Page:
I opened my QC email today and found this in my inbox with the subject line “Question”:
“Hi Professor, can you please change the date of the homework to April 3? I don’t think I will finish in time for the due date tomorrow. Thank you.” (Notice that the student didn’t even supply a reason.)
This happens to me several times a semester. In my introductory Economics courses, I use an online learning suite called Sapling Learning to assign weekly exercises that reinforce our discussions. I even assign a hefty 20% of the final grade to the online homework to give them a stronger incentive to do it, and do it well. Every semester, I set the homework deadlines to coincide with our lecture schedule. All of the assignments are open to the students well in advance, and I urge them repeatedly to try to do the homework well before the due date so as not to find themselves anxiously trying to beat the clock at the last minute. Of course, most of them don’t heed this advice.
By the end of the semester, they will have completed 12 or so graded assignments. In my syllabus, I mention that two of the lowest assignment scores are automatically dropped to allow for extenuating circumstances that might prevent them from doing the homework. So when I get emails like the one above, I simply remind them that they have an expendable assignment or two. This unburdens me from having to weed out legitimate reasons from “my dog ate my homework”.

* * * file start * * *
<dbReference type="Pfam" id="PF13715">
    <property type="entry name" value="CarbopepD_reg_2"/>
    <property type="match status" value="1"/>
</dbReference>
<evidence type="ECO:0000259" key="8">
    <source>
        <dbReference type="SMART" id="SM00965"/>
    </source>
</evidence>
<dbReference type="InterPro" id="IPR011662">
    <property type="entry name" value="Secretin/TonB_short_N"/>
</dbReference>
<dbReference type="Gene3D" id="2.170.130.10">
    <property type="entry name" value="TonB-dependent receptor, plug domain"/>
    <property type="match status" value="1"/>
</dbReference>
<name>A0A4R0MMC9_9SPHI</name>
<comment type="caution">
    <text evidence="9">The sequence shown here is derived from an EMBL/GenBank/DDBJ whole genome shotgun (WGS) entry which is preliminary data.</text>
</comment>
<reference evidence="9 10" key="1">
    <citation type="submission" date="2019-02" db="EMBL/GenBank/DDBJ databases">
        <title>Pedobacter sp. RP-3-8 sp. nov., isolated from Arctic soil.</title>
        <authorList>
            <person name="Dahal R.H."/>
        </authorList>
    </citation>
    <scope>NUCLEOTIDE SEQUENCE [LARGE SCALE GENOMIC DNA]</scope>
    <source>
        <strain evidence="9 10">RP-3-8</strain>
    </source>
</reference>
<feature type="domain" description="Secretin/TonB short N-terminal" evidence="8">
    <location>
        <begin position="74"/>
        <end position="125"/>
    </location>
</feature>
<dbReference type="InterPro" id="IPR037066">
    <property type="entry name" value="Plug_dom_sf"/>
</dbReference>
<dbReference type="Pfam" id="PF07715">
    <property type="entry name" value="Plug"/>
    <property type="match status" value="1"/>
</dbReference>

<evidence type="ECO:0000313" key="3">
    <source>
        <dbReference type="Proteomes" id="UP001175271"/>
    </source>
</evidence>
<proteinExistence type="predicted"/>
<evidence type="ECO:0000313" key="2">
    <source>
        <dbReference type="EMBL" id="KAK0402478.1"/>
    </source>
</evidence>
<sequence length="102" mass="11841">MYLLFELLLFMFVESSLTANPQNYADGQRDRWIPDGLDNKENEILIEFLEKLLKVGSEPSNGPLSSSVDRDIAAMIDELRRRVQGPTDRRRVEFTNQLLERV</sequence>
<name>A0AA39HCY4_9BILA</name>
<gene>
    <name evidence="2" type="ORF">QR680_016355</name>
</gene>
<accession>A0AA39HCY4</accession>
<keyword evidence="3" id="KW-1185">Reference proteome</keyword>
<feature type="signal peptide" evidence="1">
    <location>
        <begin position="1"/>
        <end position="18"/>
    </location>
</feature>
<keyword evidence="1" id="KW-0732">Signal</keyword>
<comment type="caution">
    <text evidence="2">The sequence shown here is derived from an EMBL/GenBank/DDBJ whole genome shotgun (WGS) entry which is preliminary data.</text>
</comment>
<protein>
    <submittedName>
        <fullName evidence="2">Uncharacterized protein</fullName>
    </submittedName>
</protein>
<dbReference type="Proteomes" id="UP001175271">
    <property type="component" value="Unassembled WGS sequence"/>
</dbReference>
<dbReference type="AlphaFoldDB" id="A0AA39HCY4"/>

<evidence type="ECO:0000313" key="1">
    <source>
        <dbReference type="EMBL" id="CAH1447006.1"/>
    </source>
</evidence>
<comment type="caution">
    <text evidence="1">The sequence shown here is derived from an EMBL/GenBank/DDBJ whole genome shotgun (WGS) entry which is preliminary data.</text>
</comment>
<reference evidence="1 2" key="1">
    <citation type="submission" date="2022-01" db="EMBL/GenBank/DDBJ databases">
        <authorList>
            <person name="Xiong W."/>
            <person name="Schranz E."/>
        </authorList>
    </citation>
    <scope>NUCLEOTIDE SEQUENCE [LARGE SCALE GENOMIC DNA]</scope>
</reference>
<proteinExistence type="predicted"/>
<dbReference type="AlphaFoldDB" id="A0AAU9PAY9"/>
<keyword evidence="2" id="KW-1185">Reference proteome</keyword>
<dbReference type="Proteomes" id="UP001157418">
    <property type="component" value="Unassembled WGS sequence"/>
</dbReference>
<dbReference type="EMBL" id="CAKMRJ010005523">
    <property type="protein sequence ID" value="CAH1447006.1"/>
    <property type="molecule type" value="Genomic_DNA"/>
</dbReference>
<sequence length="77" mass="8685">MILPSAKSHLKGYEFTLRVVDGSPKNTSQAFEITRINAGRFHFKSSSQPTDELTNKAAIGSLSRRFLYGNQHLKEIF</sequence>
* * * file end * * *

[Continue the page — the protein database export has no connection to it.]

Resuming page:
Another email I got in a previous semester reads thus:
“He professor can you please extend homework number 10 to tonight or tomorrow. Everyone has a lot going on this week. Thanks. [sic]” (emphasis is mine)
First off, I was turned off with the carelessness with which this note was written. Second, how dare they bring “everyone” into this? It’s funny how some students will complain or make a request as though they were elected to speak for the entire class. This is how I responded:
“You have two automatically dropped assignments for any and ALL extenuating circumstances. As stated in the syllabus, homework deadlines are firm deadlines. Part of what you learn in college is time management. We all have a lot going on this week. Life will not wait for you. Your future employers may be lenient with deadlines if you are lucky, but chances are that they won’t be. Learn from your mistakes and move on.”
Maybe my note sounded callous, but someone has to deliver this message. We all need to learn to put our foot down and be firm as educators. When I first started teaching, I tried to entertain requests like these, and I quickly found that students tend to abuse such kindness. These days, I simply remind myself that coddling them will not help them in the long run.